The influence they have on environmental impact management will be discussed further in section 4. Section 3: The Positive and Negative Environmental Impacts. The positive environmental impacts are essentially indirect benefits that are derived from educating tourists on environmental issues, and providing economic benefits for the destination country/area to aid in conservation of their natural resources. With respect to issue of education Beumont (1998) cites the writings of Boo (1991) and Goudberg et al. 1991) who argue that ecotourism provides environmental education or interpretation for participants which in turn creates awareness and understanding of the natural environment therefore creating support for conservation.

This idea is supported by Chin et al. (2000: 31) whose qualitative study based around a questionnaire completed by 210 eco-tourists who visited Bako national park in Borneo. It showed that “90% of respondents indicated the importance of learning about nature as part of their experience, suggesting that visitors to Bako would be highly receptive to educational strategies. It is the ecotour operators who are essentially the main providers of the environmental education and Blamey (1995) notes that ecotour operators in Australia primarily set up their businesses because of their personal interest in the environment. Economic benefits derived from ecotourism and that positively impact the environment take a number of forms. Boo (1990) argues that ecotourism can stimulate the economy and in turn generate direct funding for conservation.

An example of this is where Doan (2000) cites Wells (1993) who talks about mountaineering fees that are being used for the cleanup of Sagmarth National Park in Nepal, and has led to increased ecological quality. An indirect environmental benefit derived from ecotourism is that it provides an alternative to more damaging types of industry (Thomlinson, 1996). This can be seen in a case study (Obua, 1997) where forest ecotourism was introduced in the Kibale National Park as a sustainable industry instead of ruining the environment through logging.

The definition provided by the Ecotourism Society suggests that ecotourism should not alter the integrity of the ecosystem, yet as Tyler and Dangerfield (1999) argue almost any level of human exploitation has impacts on an ecosystem. His qualitative research took the viewpoint of resource management, the resource being the ecosystems that are exploited by ecotourism, and points out that most of the ecosytems that are visited have developed independently of human interaction and have to adapt rapidly to deal with the human incursion, depending on the level of human disturbance.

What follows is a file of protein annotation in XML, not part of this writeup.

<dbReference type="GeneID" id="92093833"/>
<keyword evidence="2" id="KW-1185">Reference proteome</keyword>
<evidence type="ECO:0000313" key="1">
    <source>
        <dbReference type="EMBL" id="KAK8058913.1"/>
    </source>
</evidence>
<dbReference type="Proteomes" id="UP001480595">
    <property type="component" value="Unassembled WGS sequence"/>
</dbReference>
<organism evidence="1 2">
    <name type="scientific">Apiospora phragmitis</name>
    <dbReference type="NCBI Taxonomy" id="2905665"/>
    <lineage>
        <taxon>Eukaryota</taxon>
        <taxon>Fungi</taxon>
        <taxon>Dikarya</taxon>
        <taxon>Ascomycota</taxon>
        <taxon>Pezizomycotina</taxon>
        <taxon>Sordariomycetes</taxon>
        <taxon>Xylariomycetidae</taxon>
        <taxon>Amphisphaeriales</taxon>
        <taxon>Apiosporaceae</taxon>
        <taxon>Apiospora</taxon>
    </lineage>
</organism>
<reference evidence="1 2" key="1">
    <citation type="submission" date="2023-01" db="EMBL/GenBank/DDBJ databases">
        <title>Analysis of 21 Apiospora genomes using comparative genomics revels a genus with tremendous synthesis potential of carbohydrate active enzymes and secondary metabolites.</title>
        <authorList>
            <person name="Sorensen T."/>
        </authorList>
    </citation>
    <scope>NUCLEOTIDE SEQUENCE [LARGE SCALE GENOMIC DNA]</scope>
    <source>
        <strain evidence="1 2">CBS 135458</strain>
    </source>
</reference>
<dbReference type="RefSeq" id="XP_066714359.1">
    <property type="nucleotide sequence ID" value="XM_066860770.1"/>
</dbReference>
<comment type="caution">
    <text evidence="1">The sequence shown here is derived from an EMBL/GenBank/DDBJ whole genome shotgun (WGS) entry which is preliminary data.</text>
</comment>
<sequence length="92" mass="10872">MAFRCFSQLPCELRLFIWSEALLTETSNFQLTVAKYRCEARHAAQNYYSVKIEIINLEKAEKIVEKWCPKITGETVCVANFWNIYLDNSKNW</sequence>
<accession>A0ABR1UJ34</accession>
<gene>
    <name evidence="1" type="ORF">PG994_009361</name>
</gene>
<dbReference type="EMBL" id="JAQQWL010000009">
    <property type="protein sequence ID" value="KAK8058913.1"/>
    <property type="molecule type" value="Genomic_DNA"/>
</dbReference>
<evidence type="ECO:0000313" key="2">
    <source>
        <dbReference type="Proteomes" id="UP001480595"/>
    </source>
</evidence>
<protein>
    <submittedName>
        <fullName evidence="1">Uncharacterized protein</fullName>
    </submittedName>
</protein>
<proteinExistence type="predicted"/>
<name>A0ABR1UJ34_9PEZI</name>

Tyler (1999) does point out that marine environments are particularly susceptible to the development of ecotourism, a topic researched at length by Mason (1998) who, through the use of a qualitative research tool assessed the potential effects on two marine environments and found that predominantly negative biophysical effects occurred due to development of ecotourism. A study on forest degradation due to ecotourism (Obua, 1997) was the only quantitative research on the subject of environmental impact that was found in the literature.

Perhaps an area for future research? Other environmental impacts of ecotourism outlined in the literature take the form of general comments about how animal behaviour is disrupted with particular reference to altered eating habits (Burger, 1998; Tyler, 1999; Thomlinson, 1996). Pollution created in the forms of rubbish as well as water and vehicle pollution which is also mentioned in the literature (Mason, 1998; Chin et al. , 2000; Nianyong, 2001) as well as damage done to vegetation due to trampling.

An indirect environmental impact that is discussed in some depth by Burton (1998) and to a lesser extent Beaumont (2001) is the fact that most eco-tourists have the expectation of appreciating the natural environment without the presence of large numbers of people. This has led to the exploitation of previously untouched area in an attempt to provide ecotourists with quality experiences. Section 4: Determining the level of Environmental Impact In the literature one of the biggest debates is whether eco-tourism leads to mass-tourism and it’s associated environmental problems (Beaumont, 2001; Doan, 2000; Mason, 1998; Obua, 1997).

Even if it does not lead to fully-fledged mass-tourism it agreed throughout the literature that an increase in visitors to sensitive natural environments causes an increase in associated environmental impacts. Discussion on at what point the number of tourists is too much for a destination focuses on the concept of carrying capacity (Doan, 2000; Thomlinson, 1996). This is the theoretical limit to the number of tourists that an area can sustain without deleterious effects (Boo, 1990).